Double-dip recession..well I blame myself for not panic-buying enough petrol like that nice millionaire Mr Maude told me to. True, I can't afford a car, but we're all in this together aren't we?

  • rate this

    Comment number 318.

    Andy_Pandy I think if you have a word with little weed she will tell you it is a global recession not just confined to the UK.

  • rate this

    Comment number 317.

    Cameron has madeno differenc he has made it worse .he musyt get rid ofandexchequer who fantisises

  • rate this

    Comment number 316.

    Drive a stake through Adam Smith's heart! (No, not the one who has just resigned but the 18th century one.) He described a world that no longer exists. Unfortunately George Osborne seems to think it does.

  • rate this

    Comment number 315.

    Whilst media, financiers and politicians delude themselves by applying 'weather forecast' terminology to economics, they set the framework for failing to meet their obligations to actually DO something about it! Economics are man-made.

    If a weather forecaster says it will rain, your only recourse is a brolly. If an economic forecaster says recession, get off your butt and do something about it!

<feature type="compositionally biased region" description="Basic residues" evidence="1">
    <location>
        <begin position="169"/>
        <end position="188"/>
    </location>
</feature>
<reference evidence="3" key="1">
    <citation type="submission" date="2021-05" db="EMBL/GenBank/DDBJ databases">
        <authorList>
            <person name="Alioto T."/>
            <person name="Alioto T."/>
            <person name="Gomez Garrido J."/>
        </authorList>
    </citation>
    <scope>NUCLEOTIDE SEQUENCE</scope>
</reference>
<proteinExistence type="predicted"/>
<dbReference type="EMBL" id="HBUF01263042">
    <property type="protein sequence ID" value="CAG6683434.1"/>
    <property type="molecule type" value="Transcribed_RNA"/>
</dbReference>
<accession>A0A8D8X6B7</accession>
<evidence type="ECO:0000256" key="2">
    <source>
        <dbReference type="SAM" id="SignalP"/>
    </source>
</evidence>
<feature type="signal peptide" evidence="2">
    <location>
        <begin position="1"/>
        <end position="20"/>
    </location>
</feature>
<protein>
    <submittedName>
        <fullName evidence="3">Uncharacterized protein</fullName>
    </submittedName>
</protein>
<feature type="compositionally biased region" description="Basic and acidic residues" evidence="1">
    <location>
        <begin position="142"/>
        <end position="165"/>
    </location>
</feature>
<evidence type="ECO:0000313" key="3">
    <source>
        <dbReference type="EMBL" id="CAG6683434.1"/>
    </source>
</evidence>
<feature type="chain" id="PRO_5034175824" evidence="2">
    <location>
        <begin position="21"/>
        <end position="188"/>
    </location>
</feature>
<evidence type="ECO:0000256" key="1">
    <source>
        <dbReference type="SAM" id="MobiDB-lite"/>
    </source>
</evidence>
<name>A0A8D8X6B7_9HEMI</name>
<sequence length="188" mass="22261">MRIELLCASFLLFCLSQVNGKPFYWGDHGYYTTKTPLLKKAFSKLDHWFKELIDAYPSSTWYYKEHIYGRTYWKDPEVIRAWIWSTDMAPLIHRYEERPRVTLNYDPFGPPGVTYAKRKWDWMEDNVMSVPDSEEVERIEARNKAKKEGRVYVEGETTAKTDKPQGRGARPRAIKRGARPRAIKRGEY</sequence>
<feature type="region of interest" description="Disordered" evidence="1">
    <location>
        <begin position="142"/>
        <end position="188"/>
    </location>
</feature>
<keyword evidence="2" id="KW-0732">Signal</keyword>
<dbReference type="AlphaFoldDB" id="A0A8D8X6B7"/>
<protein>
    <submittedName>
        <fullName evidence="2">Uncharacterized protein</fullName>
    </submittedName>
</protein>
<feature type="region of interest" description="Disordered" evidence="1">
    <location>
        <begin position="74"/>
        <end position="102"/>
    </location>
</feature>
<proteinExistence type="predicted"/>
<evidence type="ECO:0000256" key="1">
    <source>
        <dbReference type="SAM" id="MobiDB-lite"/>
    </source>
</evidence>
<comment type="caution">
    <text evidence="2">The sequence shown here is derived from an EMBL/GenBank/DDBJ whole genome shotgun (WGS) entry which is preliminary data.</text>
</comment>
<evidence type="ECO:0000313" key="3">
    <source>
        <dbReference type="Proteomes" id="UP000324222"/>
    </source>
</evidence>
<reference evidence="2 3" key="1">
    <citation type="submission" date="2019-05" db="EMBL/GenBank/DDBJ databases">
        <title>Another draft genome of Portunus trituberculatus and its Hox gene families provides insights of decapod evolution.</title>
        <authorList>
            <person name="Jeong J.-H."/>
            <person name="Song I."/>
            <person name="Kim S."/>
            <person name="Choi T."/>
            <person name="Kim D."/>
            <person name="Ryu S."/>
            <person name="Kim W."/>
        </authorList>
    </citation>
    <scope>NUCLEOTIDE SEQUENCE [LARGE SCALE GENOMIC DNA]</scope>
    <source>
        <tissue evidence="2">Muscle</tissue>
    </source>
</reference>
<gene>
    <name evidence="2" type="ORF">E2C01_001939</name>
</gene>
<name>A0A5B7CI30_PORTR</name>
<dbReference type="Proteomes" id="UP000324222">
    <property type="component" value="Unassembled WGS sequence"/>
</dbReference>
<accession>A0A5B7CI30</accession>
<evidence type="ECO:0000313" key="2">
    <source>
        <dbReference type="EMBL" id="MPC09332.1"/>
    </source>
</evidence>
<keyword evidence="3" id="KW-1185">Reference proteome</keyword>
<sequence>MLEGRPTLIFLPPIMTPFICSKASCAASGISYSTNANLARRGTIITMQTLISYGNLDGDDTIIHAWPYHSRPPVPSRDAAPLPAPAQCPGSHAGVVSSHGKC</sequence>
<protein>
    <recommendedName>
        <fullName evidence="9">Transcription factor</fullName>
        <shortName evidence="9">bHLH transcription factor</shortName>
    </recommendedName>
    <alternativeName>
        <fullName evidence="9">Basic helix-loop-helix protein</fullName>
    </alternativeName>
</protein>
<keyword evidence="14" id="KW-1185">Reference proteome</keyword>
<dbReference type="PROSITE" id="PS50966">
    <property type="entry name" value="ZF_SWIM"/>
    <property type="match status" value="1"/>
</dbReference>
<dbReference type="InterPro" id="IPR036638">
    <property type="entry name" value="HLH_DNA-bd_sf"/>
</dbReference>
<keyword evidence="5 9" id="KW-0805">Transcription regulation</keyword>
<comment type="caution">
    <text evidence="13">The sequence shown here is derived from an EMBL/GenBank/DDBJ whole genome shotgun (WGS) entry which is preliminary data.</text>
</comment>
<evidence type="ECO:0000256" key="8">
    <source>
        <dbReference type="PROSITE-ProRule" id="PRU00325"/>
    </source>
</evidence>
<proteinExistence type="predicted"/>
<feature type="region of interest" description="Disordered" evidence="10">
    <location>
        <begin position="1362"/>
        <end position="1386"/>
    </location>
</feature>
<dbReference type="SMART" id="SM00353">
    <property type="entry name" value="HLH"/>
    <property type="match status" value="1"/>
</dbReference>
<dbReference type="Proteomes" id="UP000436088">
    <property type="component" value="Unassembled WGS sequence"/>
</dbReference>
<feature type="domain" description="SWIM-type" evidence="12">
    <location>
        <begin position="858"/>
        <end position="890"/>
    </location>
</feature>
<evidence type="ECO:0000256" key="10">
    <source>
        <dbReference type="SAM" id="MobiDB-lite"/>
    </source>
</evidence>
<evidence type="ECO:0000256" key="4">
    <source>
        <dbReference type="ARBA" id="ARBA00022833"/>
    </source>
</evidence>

• rate this

    Comment number 314.


    The assumption that banks use peoples savings to fund loans is completely wrong though, it's the way banking SHOULD work, however not a reality.

    As others have said, try blaming all this on one party and you lose the argument. The whole political establishment is guilty (ie all parties) for selling out to "certain interests".

  • rate this

    Comment number 313.

    I like how people in these comments seriously believe that the government is going to save them, as if re-electing labour would somehow make all the deficits disappear.

  • rate this

    Comment number 312.

    I expected the economy to go back into recession due to the coalition's economic policies, which do not promote growth and cause a lot of unemployment. The coalition has cut too fast and too severely and this double dip recession is very predictable. The coalition's economic policies have been very bad for the country and for individuals lives- they have caused a lot of personal misery.

  • Comment number 311.

    This comment was removed because the moderators found it broke the house rules. Explain.

  • rate this

    Comment number 310.

    double dip is s ruse.

    We Are Still In A depression - rising unemployment and high inflation - value of money falling and still falling

  • rate this

    Comment number 309.

    If the media are going to keep talking about recession then it's going to get worse. The economy is based on confidence and talking it down is going to send it into a downward spiral. The media has a responsibility to put out positive stories to help lift the economy back up.